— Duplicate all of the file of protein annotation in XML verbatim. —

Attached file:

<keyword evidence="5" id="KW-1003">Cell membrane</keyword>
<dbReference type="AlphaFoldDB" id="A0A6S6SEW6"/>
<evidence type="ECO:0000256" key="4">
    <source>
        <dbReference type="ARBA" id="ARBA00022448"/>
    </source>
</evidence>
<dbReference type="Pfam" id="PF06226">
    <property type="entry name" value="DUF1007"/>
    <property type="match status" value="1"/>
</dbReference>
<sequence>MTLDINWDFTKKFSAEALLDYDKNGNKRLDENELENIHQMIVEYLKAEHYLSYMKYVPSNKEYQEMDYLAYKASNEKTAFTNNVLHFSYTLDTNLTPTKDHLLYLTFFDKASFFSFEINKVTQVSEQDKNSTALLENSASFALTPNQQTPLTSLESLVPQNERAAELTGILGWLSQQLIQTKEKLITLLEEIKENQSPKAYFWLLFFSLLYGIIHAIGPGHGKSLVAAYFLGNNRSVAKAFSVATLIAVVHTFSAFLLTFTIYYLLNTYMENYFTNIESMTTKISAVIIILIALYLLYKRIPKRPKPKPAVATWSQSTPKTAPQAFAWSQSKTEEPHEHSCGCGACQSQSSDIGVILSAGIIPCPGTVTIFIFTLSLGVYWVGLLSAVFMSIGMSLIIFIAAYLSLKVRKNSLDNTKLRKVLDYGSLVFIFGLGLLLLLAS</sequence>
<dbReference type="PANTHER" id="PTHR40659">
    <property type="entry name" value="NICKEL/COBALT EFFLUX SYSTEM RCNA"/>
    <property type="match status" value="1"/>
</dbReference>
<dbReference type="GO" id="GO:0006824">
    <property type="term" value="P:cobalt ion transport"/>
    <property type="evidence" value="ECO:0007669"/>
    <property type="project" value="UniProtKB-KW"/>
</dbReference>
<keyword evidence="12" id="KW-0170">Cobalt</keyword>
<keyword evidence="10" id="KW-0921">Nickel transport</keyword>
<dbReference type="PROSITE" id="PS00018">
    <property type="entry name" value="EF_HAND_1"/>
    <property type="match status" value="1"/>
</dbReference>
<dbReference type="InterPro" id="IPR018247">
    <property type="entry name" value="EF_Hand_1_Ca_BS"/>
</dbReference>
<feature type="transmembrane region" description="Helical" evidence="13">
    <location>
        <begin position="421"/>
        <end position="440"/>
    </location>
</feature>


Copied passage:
<keyword evidence="5" id="KW-1003">Cell membrane</keyword>
<dbReference type="AlphaFoldDB" id="A0A6S6SEW6"/>
<evidence type="ECO:0000256" key="4">
    <source>
        <dbReference type="ARBA" id="ARBA00022448"/>
    </source>
</evidence>
<dbReference type="Pfam" id="PF06226">
    <property type="entry name" value="DUF1007"/>
    <property type="match status" value="1"/>
</dbReference>
<sequence>MTLDINWDFTKKFSAEALLDYDKNGNKRLDENELENIHQMIVEYLKAEHYLSYMKYVPSNKEYQEMDYLAYKASNEKTAFTNNVLHFSYTLDTNLTPTKDHLLYLTFFDKASFFSFEINKVTQVSEQDKNSTALLENSASFALTPNQQTPLTSLESLVPQNERAAELTGILGWLSQQLIQTKEKLITLLEEIKENQSPKAYFWLLFFSLLYGIIHAIGPGHGKSLVAAYFLGNNRSVAKAFSVATLIAVVHTFSAFLLTFTIYYLLNTYMENYFTNIESMTTKISAVIIILIALYLLYKRIPKRPKPKPAVATWSQSTPKTAPQAFAWSQSKTEEPHEHSCGCGACQSQSSDIGVILSAGIIPCPGTVTIFIFTLSLGVYWVGLLSAVFMSIGMSLIIFIAAYLSLKVRKNSLDNTKLRKVLDYGSLVFIFGLGLLLLLAS</sequence>
<dbReference type="PANTHER" id="PTHR40659">
    <property type="entry name" value="NICKEL/COBALT EFFLUX SYSTEM RCNA"/>
    <property type="match status" value="1"/>
</dbReference>
<dbReference type="GO" id="GO:0006824">
    <property type="term" value="P:cobalt ion transport"/>
    <property type="evidence" value="ECO:0007669"/>
    <property type="project" value="UniProtKB-KW"/>
</dbReference>
<keyword evidence="12" id="KW-0170">Cobalt</keyword>
<keyword evidence="10" id="KW-0921">Nickel transport</keyword>
<dbReference type="PROSITE" id="PS00018">
    <property type="entry name" value="EF_HAND_1"/>
    <property type="match status" value="1"/>
</dbReference>
<dbReference type="InterPro" id="IPR018247">
    <property type="entry name" value="EF_Hand_1_Ca_BS"/>
</dbReference>
<feature type="transmembrane region" description="Helical" evidence="13">
    <location>
        <begin position="421"/>
        <end position="440"/>
    </location>
</feature>